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Yates v. Disro

July 12, 2006

WILLIE YATES, INMATE #A71549, PLAINTIFF,
v.
C/O DISRO, DEFENDANT.



The opinion of the court was delivered by: Foreman, District Judge

MEMORANDUM AND ORDER

Plaintiff, an inmate in the Pinckneyville Correctional Center, brings this action for deprivations of his constitutional rights pursuant to 42 U.S.C. § 1983. Plaintiff previously was granted leave to proceed in forma pauperis, and he has tendered his initial partial filing fee as ordered.

This case is now before the Court for a preliminary review of the complaint pursuant to 28 U.S.C. § 1915A, which provides, in pertinent part:

(a) Screening.-- The court shall review, before docketing, if feasible or, in any event, as soon as practicable after docketing, a complaint in a civil action in which a prisoner seeks redress from a governmental entity or officer or employee of a governmental entity.

(b) Grounds for Dismissal.-- On review, the court shall identify cognizable claims or dismiss the complaint, or any portion of the complaint, if the complaint--

(1) is frivolous, malicious, or fails to state a claim on which relief may be granted; or

(2) seeks monetary relief from a defendant who is immune from such relief.

28 U.S.C. § 1915A. An action or claim is frivolous if "it lacks an arguable basis either in law or in fact." Neitzke v. Williams, 490 U.S. 319, 325 (1989). Upon careful review of the complaint and any supporting exhibits, the Court finds that none of the claims in the complaint may be dismissed at this point in the litigation.

FACTUAL ALLEGATIONS

Plaintiff states that on January 18, 2004, he was working his prison job in the Pinckneyville Correctional Center Dietary Department when Defendant Disro "snuck upon plaintiff, violently grabbing a cup of coffee from plaintiff's hand, destroying it, and then placed plaintiff into a sort of choke-sleeper hold forcing plaintiff to lose consciousness for a short period of time by way of suffocation." Plaintiff states that during this period of unconsciousness, Defendant Disro dropped Plaintiff onto the floor. When Plaintiff "came to," Defendant Disro was kneeling over Plaintiff with one knee on his neck and the other forced into Plaintiff's side, causing great pain and dizziness, and causing Plaintiff to defecate on himself. Defendant Disro removed his hold on Plaintiff and Plaintiff went to the restroom. Upon Plaintiff's return, Defendant Disro began ridiculing and making derogatory comments about the Plaintiff and the incident.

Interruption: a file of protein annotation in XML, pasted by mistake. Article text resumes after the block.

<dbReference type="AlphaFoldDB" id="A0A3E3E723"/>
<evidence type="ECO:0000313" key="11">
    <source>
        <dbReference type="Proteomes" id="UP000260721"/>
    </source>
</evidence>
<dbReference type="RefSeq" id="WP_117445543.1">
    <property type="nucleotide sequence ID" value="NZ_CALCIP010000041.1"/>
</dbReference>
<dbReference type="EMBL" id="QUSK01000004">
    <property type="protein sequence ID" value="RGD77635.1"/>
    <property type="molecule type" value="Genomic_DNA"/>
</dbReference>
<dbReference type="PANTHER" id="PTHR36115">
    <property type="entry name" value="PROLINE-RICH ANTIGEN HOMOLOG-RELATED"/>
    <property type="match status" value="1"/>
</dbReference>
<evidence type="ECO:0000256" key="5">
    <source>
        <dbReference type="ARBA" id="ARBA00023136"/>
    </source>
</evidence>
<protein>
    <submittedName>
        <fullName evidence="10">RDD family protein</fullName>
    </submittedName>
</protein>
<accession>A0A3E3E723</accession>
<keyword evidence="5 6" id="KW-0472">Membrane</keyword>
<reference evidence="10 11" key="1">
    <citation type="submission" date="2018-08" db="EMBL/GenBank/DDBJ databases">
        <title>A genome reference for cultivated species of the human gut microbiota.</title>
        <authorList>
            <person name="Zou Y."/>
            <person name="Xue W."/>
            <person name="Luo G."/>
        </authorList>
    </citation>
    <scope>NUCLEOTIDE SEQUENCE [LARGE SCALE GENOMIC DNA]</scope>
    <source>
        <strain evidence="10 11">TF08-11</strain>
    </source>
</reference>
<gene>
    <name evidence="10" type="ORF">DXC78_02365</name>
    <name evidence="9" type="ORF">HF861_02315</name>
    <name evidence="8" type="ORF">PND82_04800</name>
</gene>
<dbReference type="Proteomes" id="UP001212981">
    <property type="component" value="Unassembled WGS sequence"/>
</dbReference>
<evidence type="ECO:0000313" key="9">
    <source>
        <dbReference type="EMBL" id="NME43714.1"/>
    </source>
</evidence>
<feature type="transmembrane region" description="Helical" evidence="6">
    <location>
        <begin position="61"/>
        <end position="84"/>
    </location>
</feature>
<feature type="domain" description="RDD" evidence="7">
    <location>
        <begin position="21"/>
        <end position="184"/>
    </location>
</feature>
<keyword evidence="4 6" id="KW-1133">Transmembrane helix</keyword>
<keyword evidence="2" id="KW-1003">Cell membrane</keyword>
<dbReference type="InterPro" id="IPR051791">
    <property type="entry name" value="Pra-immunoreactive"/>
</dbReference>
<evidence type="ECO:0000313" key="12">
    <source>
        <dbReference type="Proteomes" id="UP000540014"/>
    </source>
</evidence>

When Plaintiff returned to his housing unit, he informed an officer of the incident and Plaintiff was taken to the health care unit and examined by medical personnel and spoke with an internal affairs investigator. Shortly thereafter, Plaintiff was put in segregation and the next day received a disciplinary report. In the report and a grievance submitted with the complaint, it appears that Plaintiff was not disciplined, but was taken to segregation on investigative status. Plaintiff filed grievances regarding the incident, but no action was taken against Defendant Disro.

LEGAL STANDARDS

Plaintiff claims that Defendant Disro's treatment of him amounted to cruel and unusual punishment in violation of the Eighth Amendment. The allegations most closely resemble a claim of unconstitutional excessive force.

The intentional use of excessive force by prison guards against an inmate without penological justification constitutes cruel and unusual punishment in violation of the Eighth Amendment and is actionable under Section 1983. Hudson v. McMillian, 503 U.S. 1, 6-7 (1992); DeWalt v. Carter, 224 F.3d 607, 619 (7th Cir. 2000). "[W]henever prison officials stand accused of using excessive physical force in violation of the Cruel and Unusual Punishments Clause, the core judicial inquiry is . . . whether force was applied in a good-faith effort to maintain or restore discipline, or maliciously and sadistically to cause harm." Hudson, 503 U.S. at 6-7. An inmate seeking damages for the use of excessive force need not establish serious bodily injury to make a claim, but not "every malevolent touch by a prison guard gives rise to a federal cause of action. . . . [the] prohibition of 'cruel and unusual' punishment necessarily excludes ...


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